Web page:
They’ve had a meeting about renovating the entire structure of county cricket. They’ve resolved to repaint one of the bedrooms and maybe replace some of the sealant around the bath.
In 1890, it was suggested that county cricket be divided into first, second and third classes with eight teams in each.
WG Grace wrote of the debate…
“The scheme of classification did not give general satisfaction, and a newspaper warfare was kept up for some time afterwards.”
We never did get first, second and third class cricket and over a hundred years later, these sorts of discussions still pan out much the same. So many people have their say that the status quo or some sort of bizarre half-baked compromise are the only likely outcomes.
First-class, T20 Blast-playing counties cannot countenance any kind of erosion of the standard of cricket they are seen to play. They would rather play a poor standard of first-class cricket than a better standard labelled second-class cricket. They would rather be one of 16 mediocre Twenty20 sides in a sprawling, diluted competition than a less visible part of a more concentrated event.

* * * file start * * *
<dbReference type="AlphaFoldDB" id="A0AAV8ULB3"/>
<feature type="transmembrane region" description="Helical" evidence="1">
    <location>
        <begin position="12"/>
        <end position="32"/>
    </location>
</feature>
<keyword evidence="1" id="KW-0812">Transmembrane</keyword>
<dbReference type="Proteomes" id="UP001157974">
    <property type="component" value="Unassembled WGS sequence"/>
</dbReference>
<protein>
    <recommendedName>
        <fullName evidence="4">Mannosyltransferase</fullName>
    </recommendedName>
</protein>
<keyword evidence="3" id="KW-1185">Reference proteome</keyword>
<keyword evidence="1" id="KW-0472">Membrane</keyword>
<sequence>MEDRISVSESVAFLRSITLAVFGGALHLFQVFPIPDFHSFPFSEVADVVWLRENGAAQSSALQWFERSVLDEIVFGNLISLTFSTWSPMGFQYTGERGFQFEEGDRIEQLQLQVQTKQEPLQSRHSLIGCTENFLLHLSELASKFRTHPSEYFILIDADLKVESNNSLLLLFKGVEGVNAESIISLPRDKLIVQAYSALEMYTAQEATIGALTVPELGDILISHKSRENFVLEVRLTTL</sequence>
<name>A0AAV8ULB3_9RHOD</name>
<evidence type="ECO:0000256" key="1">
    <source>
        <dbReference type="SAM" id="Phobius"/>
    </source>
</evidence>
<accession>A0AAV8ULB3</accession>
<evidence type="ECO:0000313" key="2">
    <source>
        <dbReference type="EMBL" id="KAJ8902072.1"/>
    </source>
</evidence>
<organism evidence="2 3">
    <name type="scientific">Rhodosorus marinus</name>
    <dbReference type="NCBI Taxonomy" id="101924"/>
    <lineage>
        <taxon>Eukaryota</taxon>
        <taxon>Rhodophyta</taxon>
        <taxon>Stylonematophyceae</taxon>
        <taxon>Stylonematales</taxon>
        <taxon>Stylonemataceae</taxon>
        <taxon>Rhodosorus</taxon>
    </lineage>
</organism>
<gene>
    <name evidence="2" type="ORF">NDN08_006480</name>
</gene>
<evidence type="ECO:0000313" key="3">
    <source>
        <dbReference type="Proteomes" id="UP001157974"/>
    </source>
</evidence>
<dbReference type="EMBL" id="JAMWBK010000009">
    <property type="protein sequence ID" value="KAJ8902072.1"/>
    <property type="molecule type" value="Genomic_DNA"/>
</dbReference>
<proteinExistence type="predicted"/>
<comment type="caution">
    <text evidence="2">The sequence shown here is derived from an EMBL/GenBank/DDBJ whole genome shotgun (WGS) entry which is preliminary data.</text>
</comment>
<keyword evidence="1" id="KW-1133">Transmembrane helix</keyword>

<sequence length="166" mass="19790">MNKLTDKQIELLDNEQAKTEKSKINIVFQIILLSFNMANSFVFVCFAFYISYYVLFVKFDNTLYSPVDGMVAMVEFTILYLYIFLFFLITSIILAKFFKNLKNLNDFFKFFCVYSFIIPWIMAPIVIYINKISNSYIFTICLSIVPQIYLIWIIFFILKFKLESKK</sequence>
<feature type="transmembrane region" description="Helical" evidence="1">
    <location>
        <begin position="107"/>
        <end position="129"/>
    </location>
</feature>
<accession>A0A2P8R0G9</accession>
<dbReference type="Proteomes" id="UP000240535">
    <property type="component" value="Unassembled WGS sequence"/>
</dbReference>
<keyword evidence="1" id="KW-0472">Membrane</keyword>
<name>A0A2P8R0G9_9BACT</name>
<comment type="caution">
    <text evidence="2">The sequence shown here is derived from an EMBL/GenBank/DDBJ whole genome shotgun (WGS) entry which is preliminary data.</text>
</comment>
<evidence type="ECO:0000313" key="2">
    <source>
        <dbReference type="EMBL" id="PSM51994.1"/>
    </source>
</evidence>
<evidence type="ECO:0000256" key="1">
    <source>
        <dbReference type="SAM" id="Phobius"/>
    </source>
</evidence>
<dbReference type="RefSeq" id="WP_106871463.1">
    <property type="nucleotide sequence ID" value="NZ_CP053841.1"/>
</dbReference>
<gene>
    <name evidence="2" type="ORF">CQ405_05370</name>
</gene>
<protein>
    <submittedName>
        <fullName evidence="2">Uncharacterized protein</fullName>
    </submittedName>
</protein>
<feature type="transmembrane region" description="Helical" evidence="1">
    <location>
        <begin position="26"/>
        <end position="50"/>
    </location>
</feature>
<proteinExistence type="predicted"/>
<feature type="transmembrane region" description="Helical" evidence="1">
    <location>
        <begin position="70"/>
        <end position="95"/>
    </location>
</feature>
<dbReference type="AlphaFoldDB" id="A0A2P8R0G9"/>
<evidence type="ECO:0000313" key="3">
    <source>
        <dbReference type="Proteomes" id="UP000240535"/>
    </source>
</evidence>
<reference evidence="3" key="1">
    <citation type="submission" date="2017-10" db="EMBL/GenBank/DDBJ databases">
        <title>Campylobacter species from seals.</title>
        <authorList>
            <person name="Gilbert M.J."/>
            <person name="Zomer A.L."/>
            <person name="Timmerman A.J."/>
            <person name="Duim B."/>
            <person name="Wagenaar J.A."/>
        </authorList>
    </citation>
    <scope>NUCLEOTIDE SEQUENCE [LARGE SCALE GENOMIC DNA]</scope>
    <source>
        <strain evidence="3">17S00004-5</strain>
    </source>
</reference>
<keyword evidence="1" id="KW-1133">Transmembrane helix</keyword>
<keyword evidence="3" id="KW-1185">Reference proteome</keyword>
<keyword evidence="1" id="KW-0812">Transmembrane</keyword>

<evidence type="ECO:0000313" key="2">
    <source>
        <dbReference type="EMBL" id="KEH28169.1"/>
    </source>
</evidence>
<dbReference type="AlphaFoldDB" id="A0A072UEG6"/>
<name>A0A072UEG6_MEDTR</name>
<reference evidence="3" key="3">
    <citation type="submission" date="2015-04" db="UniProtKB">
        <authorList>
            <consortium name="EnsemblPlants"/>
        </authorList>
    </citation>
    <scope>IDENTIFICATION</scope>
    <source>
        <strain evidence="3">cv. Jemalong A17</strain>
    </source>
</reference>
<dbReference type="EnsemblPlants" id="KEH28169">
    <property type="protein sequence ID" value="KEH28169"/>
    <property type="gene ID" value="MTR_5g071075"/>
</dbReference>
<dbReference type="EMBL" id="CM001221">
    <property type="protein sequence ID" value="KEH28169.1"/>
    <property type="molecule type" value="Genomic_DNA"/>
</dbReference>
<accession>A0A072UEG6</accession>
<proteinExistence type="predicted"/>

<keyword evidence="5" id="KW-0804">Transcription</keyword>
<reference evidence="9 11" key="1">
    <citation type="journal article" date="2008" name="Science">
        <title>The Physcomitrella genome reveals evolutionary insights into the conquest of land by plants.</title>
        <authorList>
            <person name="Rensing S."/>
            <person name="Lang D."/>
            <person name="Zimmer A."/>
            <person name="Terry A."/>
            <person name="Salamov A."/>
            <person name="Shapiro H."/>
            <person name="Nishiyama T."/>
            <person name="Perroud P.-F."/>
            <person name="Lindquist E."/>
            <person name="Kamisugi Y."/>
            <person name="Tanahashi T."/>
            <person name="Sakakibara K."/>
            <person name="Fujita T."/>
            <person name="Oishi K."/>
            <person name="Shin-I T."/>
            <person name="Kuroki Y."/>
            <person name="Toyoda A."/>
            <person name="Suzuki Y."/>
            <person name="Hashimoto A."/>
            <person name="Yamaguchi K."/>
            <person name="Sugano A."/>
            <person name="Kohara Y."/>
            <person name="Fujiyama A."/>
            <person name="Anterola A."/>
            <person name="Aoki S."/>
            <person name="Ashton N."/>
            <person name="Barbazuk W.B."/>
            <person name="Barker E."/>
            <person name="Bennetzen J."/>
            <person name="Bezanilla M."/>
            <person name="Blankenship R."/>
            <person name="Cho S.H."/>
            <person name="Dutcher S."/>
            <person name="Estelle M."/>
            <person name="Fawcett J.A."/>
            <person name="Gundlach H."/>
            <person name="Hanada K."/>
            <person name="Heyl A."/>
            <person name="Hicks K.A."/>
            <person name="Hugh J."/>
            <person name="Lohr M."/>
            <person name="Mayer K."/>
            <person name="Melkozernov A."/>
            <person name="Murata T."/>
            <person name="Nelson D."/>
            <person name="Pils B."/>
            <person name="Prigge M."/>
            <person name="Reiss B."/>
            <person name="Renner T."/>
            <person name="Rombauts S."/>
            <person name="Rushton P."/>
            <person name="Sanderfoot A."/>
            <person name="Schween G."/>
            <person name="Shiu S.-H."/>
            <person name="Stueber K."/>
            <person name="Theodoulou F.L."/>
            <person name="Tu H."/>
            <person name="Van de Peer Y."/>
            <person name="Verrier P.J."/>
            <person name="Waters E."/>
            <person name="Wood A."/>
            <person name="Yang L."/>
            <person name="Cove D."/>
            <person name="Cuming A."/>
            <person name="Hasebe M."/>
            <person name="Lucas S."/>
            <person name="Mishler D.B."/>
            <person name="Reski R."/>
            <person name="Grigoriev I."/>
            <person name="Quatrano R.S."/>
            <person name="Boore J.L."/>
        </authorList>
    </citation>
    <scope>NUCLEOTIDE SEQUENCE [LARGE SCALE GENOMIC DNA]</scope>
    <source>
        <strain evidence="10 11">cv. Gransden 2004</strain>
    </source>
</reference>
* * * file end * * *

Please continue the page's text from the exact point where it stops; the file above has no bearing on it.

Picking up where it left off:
Just as at international level, there’s no thought to blurring boundaries and giving the have-nots a route to progress on merit. The first-class counties will remain first-class counties and they will also remain the only first-class counties – forever.
The first-class counties are in the club and they aren’t voting anyone else into that club or themselves out of it. Any changes made must therefore be within these parameters.
We long ago grew weary of mooted county cricket reforms. It’s not that what eventuates ultimately fails to match what was proposed – that much is inevitable. It’s that what eventuates is so far removed from what was proposed as to be all but unrelated.
County cricket is camel stew.